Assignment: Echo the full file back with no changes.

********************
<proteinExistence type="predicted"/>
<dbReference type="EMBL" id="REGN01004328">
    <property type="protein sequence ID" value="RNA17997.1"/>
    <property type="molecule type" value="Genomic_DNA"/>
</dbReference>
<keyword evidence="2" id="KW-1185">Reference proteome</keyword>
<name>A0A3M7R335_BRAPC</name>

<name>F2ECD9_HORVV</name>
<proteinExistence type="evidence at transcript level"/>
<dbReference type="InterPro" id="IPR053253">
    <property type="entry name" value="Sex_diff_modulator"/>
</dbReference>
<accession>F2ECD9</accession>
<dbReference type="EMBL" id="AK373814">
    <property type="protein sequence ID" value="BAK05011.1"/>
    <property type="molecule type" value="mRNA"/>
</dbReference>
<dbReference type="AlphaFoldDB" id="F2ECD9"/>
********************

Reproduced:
<proteinExistence type="predicted"/>
<dbReference type="EMBL" id="REGN01004328">
    <property type="protein sequence ID" value="RNA17997.1"/>
    <property type="molecule type" value="Genomic_DNA"/>
</dbReference>
<keyword evidence="2" id="KW-1185">Reference proteome</keyword>
<name>A0A3M7R335_BRAPC</name>

<name>F2ECD9_HORVV</name>
<proteinExistence type="evidence at transcript level"/>
<dbReference type="InterPro" id="IPR053253">
    <property type="entry name" value="Sex_diff_modulator"/>
</dbReference>
<accession>F2ECD9</accession>
<dbReference type="EMBL" id="AK373814">
    <property type="protein sequence ID" value="BAK05011.1"/>
    <property type="molecule type" value="mRNA"/>
</dbReference>
<dbReference type="AlphaFoldDB" id="F2ECD9"/>